Medicare: Common Situations
- “I have Original Medicare only, or Original Medicare and a Medigap (‘Supplement’) Policy without drug coverage.”If you use an average amount of prescription drugs, Medicare’s new prescription drug coverage could pay over half of your drug costs next year. If you have very high unexpected drug costs, Medicare will pay up to 95% of these costs after you spend $3,600 out-of- pocket in a year.
What you need to do:
To get this drug coverage, you can join a Medicare Prescription Drug Plan that covers prescription drugs only and keep your Original Medicare coverage the way it is. Or you can join a Medicare Advantage Plan or other Medicare Health Plan that covers doctor and hospital care as well as prescriptions.
Medicare Advantage Plans usually give you extra benefits and/or lower costs, but only if you use the doctors and hospitals that participate in the plan’s “network.” If you do not opt for prescription drug coverage by May 15, 2006, you will have to pay a late enrollment penalty to get drug coverage later.
- “I have Original Medicare and a Medigap (‘Supplement’) Policy with drug coverage.”Medicare prescription drug coverage will generally provide significant savings compared to what you are paying in copayments for drugs under your Medigap plan, and will generally provide much better protection against unexpected drug expenses as well.
What you need to do:
Decide between keeping your Medigap policy with drug coverage or joining a Medicare plan that offers prescription coverage. You have probably received information in the mail for plans in your area offering coverage. Compare your current coverage to the new Medicare coverage.
Unlike Medigap, most of the cost of Medicare drug coverage is paid by Medicare, and will never run out if you have unexpected drug costs. Also, if you do not join a Medicare Drug Plan or a Medicare Advantage Plan that offers prescription drug coverage by May 15, 2006, you will have to pay a late enrollment penalty to get drug coverage later. If you opt for Medicare prescription drug coverage, tell your insurer, and the drug portion of your Medigap policy will be removed.
- “I am a retiree and I have drug coverage through my (or my spouse’s) former employer or union.”Medicare will help employers or unions continue to provide retiree drug coverage that meets Medicare’s standard. Your former employer or union has choices about how they will work with Medicare.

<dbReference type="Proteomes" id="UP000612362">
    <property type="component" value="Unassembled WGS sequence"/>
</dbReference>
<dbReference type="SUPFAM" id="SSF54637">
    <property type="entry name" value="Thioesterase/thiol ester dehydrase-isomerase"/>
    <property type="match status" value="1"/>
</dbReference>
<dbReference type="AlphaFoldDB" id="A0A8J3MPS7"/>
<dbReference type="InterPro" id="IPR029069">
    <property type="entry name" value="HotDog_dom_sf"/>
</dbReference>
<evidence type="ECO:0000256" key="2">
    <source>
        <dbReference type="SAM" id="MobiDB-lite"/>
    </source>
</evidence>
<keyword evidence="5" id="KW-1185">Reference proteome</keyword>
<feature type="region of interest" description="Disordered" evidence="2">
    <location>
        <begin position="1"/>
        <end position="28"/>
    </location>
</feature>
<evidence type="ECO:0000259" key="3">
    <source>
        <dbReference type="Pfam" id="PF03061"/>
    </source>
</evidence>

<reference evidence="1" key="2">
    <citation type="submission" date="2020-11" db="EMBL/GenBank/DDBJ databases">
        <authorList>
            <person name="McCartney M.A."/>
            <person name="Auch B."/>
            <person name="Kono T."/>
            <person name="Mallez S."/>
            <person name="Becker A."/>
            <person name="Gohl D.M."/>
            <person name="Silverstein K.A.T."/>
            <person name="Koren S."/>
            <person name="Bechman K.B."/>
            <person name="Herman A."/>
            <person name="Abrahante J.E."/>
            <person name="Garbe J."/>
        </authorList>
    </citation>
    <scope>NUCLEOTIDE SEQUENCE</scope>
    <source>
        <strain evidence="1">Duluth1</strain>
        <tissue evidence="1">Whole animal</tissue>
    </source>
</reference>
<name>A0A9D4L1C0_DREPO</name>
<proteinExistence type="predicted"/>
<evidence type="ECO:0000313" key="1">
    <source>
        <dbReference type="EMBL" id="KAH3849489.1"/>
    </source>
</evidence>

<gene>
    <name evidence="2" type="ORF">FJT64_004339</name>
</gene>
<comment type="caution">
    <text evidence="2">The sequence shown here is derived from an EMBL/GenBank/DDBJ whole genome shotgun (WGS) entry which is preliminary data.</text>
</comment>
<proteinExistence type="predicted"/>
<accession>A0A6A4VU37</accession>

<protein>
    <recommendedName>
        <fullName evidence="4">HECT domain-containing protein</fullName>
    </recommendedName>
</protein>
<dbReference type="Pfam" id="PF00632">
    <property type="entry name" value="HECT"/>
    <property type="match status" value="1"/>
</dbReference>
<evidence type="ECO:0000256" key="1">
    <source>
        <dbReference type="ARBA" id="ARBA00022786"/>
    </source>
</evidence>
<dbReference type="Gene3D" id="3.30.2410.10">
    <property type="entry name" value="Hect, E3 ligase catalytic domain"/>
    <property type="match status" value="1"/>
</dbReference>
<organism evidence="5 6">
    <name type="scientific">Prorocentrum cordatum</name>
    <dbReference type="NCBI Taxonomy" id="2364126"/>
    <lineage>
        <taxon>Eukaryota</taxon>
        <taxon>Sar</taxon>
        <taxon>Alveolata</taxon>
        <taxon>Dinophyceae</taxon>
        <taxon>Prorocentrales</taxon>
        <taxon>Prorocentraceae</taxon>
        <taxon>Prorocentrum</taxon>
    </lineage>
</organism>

What you need to do:
Your former employer or union probably mailed you a letter already. This information will explain how they will work with Medicare on prescription drug coverage and what decisions you will have to make. If you do not hear from them, visit their website or call your benefits administrator.
- “I have a Medicare Advantage Plan (like an HMO or PPO) or other Medicare Health Plan.”
Medicare is working with Medicare Advantage and other Medicare Health Plans to help them provide even more coverage and/or lower costs. Your plan will let you know about the prescription drug options they will offer. You can also choose to switch to another Medicare Advantage Plan or Medicare Health Plan. Or you could choose the Original Medicare Plan and join a Medicare Prescription Drug Plan.What you need to do:
Read the information you got in the mail explaining any additional prescription drug coverage your plan will offer.
- “I have Medicare and Medicaid, and I get my drug coverage from Medicaid.”
Starting January 1, 2006, you will get your prescription drug coverage from Medicare instead of Medicaid. The prescription drug coverage from Medicare has no premiums, no deductibles, and no gaps, and you will pay very little or nothing for almost all prescriptions.What you need to do:
Starting in the fall, you will need to decide which Medicare plan that offers prescription drug coverage you would like. If you do not sign up for a plan, Medicare will sign you up for one to make sure you do not miss a day of coverage. Medicare will send you a letter to let you know which plan you are in. You can switch to a different plan if you choose.
- “I have limited resources and live on limited income.”What you need to do:
If your resources are less than $11,500 (single) or $23,000 (married), you may qualify for extra help paying for Medicare Prescription Drug Coverage. If you haven’t received an application or information about the extra help, and you think you may be eligible, you should apply. Remember, as Department of Health and Human Services Secretary Leavitt says, “If in doubt, fill it out!” You can apply Online by visiting the Help With Medicare Prescription Drug Plan Costs section on the Social Security Administration website.